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Bicket Surname Ancestry Results

Our indexes 1000-1999 include entries for the spelling 'bicket'. In the period you have requested, we have the following 16 records (displaying 1 to 10): 

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Suffolk householders (1674)
Hearth tax was raised by assessing each householder on the number of chimneys to the dwelling. This provided a simple way to make a rough judgment as to the value of the dwelling: paupers were issued exemption certificates, but they too were listed at the end of each return. The returns were made by township, grouped by hundred. A complete copy of the hearth tax return for each shire was sent to the Exchequer: this is the return for Suffolk for Lady Day (25 March) 1674 (E 179/257/14) as printed in 1905 as Suffolk Green Book no xi, vol. 13. The numbers given are the numbers of hearths: where two or more people are grouped together with one number, it may be assumed that they were heads of separate households sharing a single building with that number of chimneys.

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Suffolk householders
 (1674)
National ArchivesMasters of apprentices registered in Scotland (1796)
Apprenticeship indentures and clerks' articles were subject to a 6d or 12d per pound stamp duty: the registers of the payments usually give the master's trade, address, and occupation, and the apprentice's name, as well as details of the date and length of the apprenticeship. There are central registers for collections of the stamp duty in London, as well as returns from collectors in the provinces. The indentures themselves can date from a year or two earlier than this return. (The sample entry shown on this scan is taken from a Bristol return. Each entry has two scans, the other being the facing page with the details of the indenture, length of service, and payment of duty.) IR 1/68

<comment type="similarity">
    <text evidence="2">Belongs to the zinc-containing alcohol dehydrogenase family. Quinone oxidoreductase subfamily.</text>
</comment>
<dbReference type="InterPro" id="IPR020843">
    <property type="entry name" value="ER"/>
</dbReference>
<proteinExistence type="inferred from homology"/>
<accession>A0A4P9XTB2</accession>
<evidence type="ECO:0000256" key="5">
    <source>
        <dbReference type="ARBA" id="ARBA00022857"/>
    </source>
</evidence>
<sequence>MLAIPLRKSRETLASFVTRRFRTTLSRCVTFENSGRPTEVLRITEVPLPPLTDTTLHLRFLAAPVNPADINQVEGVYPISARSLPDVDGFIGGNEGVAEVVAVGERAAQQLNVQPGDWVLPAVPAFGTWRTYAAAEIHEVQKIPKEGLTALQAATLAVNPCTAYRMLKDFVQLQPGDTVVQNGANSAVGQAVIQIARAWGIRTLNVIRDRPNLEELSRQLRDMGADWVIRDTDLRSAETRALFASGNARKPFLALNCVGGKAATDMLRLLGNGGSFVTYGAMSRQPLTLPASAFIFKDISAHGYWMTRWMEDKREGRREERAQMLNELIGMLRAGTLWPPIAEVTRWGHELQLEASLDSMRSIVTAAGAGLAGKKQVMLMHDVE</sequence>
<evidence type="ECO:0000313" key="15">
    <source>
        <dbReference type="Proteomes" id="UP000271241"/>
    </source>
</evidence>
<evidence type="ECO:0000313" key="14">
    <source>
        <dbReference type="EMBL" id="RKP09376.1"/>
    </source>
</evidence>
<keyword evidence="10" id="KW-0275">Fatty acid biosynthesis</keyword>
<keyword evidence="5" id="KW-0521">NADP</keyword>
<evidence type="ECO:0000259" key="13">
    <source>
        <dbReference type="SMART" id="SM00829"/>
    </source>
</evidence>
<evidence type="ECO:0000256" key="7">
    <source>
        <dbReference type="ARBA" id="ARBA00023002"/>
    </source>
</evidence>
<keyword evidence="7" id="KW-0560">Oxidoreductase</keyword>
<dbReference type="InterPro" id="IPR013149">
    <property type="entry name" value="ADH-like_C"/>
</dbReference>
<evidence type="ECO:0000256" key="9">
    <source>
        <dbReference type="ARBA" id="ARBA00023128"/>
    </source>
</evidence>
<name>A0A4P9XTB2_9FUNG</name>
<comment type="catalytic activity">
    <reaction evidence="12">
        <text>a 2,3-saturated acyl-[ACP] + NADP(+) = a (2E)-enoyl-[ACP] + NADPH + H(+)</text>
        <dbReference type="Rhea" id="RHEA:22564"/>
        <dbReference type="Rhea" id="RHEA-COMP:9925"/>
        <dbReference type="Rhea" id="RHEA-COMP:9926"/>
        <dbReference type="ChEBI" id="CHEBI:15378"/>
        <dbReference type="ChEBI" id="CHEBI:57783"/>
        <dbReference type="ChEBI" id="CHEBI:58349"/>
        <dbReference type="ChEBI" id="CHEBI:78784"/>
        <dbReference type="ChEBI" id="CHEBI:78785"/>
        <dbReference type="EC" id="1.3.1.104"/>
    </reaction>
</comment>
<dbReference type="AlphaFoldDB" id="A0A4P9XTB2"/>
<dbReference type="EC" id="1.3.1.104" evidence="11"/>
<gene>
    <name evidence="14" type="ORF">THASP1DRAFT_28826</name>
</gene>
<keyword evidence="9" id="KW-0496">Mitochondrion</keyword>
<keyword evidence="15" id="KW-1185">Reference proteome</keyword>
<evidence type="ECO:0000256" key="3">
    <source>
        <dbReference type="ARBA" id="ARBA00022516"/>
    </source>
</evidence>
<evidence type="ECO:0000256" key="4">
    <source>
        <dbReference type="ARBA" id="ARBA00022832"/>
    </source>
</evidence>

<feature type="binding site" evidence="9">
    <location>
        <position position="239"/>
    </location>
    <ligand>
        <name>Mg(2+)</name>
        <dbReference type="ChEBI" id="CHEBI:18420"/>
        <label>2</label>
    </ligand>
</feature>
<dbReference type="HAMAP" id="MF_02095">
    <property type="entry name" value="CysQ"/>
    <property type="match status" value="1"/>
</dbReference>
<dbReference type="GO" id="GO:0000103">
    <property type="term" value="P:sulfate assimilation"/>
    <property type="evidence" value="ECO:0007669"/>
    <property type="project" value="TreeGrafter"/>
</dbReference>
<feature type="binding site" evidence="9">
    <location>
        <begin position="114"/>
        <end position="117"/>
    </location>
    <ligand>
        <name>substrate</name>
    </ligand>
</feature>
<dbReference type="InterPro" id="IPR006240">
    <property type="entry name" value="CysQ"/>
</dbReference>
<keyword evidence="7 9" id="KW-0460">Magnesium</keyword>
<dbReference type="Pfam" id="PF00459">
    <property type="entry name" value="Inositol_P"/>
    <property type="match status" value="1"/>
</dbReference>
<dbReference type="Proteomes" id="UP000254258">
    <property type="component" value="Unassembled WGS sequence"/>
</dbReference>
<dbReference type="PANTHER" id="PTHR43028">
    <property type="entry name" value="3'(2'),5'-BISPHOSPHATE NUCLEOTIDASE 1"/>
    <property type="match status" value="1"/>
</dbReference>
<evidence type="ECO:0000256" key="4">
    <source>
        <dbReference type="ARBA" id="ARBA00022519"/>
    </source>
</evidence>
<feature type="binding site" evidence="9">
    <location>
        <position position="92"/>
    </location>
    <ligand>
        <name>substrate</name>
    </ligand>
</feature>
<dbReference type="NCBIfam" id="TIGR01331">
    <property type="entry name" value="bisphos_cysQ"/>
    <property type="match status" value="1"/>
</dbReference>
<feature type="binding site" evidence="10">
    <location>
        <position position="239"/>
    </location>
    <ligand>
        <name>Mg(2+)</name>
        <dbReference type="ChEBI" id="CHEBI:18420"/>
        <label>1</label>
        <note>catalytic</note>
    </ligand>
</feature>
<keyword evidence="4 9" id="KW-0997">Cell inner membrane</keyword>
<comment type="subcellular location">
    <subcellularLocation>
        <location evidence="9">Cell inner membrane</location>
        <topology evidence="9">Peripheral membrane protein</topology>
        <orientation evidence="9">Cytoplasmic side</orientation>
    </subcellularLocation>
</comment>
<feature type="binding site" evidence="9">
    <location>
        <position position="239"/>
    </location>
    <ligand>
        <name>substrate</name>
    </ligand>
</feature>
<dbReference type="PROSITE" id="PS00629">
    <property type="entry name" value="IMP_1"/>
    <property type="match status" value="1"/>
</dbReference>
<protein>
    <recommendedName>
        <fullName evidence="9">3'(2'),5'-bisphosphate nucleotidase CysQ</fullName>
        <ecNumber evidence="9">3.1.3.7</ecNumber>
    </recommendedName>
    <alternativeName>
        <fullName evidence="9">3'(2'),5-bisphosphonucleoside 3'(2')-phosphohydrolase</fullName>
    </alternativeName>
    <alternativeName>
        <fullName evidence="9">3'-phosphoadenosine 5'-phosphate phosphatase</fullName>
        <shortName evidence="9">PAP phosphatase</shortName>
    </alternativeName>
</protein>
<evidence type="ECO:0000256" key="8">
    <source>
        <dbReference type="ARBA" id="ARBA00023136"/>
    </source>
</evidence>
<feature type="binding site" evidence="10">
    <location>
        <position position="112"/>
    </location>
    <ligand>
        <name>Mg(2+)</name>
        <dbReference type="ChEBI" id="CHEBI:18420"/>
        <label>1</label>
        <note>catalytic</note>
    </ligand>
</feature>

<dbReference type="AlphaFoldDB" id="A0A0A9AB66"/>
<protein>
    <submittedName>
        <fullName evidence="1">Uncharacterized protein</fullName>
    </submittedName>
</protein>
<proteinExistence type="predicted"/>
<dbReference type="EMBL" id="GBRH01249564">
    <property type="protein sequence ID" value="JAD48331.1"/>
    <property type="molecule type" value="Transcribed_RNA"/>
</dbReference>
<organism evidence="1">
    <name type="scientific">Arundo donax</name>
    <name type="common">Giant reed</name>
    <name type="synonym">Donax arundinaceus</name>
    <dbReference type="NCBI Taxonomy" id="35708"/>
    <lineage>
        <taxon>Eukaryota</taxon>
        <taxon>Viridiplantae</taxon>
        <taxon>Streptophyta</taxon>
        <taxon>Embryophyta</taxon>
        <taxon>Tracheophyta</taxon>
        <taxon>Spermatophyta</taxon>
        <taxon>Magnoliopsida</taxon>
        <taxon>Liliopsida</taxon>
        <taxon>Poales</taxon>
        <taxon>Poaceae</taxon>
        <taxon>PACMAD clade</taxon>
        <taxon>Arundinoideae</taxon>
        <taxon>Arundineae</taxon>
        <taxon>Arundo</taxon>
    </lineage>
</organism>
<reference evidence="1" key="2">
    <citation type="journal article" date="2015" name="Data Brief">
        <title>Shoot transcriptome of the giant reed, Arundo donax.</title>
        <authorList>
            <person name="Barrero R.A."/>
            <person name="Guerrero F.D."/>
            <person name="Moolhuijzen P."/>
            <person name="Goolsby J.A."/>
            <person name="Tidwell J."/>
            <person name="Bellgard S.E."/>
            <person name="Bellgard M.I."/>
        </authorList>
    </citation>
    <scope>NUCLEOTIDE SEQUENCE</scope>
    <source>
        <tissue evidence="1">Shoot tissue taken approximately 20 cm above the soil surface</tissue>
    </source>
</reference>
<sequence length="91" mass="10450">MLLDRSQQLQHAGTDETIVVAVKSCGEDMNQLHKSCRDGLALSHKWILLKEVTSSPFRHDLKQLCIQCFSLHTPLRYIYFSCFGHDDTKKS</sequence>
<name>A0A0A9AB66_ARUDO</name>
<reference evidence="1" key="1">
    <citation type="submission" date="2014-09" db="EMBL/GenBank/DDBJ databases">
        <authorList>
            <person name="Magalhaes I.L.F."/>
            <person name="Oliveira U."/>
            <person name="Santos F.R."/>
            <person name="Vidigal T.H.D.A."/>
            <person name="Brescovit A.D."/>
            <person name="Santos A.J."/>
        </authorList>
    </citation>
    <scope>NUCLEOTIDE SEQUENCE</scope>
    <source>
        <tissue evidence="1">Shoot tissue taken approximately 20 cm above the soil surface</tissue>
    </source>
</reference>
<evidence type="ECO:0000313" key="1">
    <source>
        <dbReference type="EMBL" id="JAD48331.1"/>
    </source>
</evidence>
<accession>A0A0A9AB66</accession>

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Masters of apprentices registered in Scotland
 (1796)
National ArchivesApprentices registered in Scotland (1797)
Apprenticeship indentures and clerks' articles were subject to a 6d or 12d per pound stamp duty: the registers of the payments usually give the master's trade, address, and occupation, and the apprentice's name, as well as details of the date and length of the apprenticeship. There are central registers for collections of the stamp duty in London, as well as returns from collectors in the provinces. The indentures themselves can date from a year or two earlier than this return. (The sample entry shown on this scan is taken from a Bristol return. Each entry has two scans, the other being the facing page with the details of the indenture, length of service, and payment of duty.) IR 1/68

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Apprentices registered in Scotland
 (1797)
National ArchivesMasters of apprentices registered in Scotland (1802)
Apprenticeship indentures and clerks' articles were subject to a 6d or 12d per pound stamp duty: the registers of the payments usually give the master's trade, address, and occupation, and the apprentice's name, as well as details of the date and length of the apprenticeship. There are central registers for collections of the stamp duty in London, as well as returns from collectors in the provinces. These collectors generally received duty just from their own county, but sometimes from further afield. The indentures themselves can date from a year or two earlier than this return. (The sample entry shown on this scan is taken from a Bristol return. Each entry has two scans, the other being the facing page with the details of the indenture, length of service, and payment of duty.) IR 1/70

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Masters of apprentices registered in Scotland
 (1802)
The Scotch Greys at Waterloo (1815)